Labour unrest turns costly

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The region’s public school board has earmarked $300,000 in funds to bring in extra staff and increase surveillance in the wake of labour disruptions in both its elementary and secondary schools.

The money will help to bring in retired principals and vice-principals to ease the burden being felt by school administrators as teachers withdraw services in response to sanctions demanded by their respective unions.

The Ontario Secondary School Teachers' Federation (OSSTF) has instructed teachers to withdraw participation from all extra-curricular activities beginning on Monday. Local members of the Elementary

Teachers' Federation of Ontario (ETFO) will be in a strike position next Thursday, December 13.

Both unions are protesting the passing of Bill 115, which freezes wages and cuts benefits to employees.

“We will be doing the very best we can to keep all of our schools open,” said Upper Canada District School Board director of education David Thomas.

“There will be some costs, without question. We're not quite sure how the math will be done, but we're going to have to be vigilant and we're going to have to support the people who are in the schools for that type of result.”

The board agreed at a meeting on Wednesday night that $300,000 would be a reasonable amount.

“We need to remind people that we're making it work and keeping kids in schools, but that's not happening without a cost,” said board chair Greg Pietersma.

Thomas said there is a need for increased supervision in schools, which the extra staff would be used for.

The $300,000 would also be used for extra surveillance and security at board properties.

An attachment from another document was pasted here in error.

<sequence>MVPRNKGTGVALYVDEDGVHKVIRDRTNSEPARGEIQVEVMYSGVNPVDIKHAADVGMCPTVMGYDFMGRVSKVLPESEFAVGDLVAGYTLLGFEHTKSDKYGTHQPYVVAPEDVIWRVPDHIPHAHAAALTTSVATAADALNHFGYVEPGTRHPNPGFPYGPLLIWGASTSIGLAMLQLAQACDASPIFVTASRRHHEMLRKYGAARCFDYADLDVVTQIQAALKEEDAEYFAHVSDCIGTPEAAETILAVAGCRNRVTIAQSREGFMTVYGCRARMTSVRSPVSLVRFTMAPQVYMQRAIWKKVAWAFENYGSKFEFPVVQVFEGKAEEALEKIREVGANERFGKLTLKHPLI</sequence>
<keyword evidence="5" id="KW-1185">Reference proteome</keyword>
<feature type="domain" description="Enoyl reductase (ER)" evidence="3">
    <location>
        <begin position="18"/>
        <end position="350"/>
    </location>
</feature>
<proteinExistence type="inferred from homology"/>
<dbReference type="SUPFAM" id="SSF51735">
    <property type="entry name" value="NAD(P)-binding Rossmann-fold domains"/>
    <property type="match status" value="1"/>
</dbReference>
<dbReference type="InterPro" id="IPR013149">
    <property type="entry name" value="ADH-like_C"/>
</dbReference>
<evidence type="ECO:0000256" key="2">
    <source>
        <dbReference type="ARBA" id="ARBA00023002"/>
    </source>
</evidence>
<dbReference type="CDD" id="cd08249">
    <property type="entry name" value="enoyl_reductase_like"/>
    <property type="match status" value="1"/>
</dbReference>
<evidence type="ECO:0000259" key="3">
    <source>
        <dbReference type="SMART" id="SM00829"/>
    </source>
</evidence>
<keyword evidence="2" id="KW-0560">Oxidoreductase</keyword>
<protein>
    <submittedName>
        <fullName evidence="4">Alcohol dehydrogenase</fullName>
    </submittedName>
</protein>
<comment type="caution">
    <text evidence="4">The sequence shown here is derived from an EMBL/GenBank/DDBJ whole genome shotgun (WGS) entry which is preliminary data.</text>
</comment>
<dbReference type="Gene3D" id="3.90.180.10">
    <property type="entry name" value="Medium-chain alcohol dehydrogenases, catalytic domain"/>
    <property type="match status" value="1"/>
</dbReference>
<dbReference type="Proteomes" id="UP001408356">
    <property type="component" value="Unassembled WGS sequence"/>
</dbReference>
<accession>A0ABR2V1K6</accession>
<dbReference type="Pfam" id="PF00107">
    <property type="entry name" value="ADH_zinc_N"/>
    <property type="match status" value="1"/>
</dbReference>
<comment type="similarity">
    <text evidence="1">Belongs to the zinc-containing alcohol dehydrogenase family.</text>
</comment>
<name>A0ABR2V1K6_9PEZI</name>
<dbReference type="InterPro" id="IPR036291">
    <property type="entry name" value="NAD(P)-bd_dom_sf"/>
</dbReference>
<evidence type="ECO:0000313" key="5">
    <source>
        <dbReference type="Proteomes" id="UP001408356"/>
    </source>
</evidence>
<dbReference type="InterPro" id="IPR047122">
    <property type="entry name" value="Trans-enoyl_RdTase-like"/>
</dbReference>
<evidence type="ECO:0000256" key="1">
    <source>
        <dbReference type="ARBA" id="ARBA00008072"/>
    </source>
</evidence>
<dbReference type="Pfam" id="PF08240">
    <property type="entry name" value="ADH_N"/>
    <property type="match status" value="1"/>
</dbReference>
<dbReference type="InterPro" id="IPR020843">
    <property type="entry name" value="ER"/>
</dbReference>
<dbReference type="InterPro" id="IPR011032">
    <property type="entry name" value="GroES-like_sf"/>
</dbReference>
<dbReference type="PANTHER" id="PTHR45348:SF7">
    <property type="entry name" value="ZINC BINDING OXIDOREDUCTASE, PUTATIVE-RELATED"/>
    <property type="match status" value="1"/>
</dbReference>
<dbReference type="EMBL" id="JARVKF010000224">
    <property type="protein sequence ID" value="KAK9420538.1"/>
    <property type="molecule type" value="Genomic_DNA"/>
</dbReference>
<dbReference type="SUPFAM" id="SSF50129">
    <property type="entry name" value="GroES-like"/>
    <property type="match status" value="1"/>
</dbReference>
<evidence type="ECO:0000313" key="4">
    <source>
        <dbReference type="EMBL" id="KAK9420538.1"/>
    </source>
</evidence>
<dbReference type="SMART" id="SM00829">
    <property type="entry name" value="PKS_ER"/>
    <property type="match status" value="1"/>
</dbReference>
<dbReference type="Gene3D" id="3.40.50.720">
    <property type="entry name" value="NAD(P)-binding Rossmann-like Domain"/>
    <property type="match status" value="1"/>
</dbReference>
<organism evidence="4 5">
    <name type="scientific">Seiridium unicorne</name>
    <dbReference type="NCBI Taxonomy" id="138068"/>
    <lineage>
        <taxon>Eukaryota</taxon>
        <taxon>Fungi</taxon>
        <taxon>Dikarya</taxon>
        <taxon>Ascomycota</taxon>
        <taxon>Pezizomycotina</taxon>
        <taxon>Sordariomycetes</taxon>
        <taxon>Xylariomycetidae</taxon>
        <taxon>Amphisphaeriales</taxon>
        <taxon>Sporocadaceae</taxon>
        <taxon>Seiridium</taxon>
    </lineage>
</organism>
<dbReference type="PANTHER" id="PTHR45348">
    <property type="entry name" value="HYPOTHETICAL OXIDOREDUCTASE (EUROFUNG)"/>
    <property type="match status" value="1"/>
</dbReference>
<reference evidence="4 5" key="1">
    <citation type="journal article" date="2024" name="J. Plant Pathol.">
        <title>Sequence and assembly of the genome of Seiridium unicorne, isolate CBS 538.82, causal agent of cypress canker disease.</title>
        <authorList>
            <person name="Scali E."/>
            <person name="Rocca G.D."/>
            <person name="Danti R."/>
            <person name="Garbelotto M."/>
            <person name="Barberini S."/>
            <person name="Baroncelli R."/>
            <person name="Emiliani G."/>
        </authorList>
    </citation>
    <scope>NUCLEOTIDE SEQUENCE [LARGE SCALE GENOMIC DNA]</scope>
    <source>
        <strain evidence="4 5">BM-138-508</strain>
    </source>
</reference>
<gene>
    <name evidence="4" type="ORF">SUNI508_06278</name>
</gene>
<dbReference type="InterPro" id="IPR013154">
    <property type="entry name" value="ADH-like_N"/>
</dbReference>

“The problem in this situation is that people think your guard's down,” said Thomas about the decision to bring in extra security. Thomas said he’s seen previous labour unrest situations in which vandalism to school properties increased.

The public school board is also adamant that it will not cancel extra-curricular activities as a result of the anticipated withdrawal of secondary teachers on Monday.

Thomas said that principals of each school can choose a parent or other community member to get involved with extra-curricular.

Anyone interested would need to complete a criminal reference check, have references, approval by the school's principal and some experience in coaching.

“It won't help every single situation,” said Thomas.

“I would encourage...these people to help us help our students to enjoy a balanced and organized school year.”



In an online vote, 92 per cent of the Elementary Teachers' Federation of Ontario's 46,000 members voted to hold one-day protests and walk off the job. The union says that schools will be given 72 hours notice before the walkouts.Local ETFO members are not in a strike position until Thursday, December 13.



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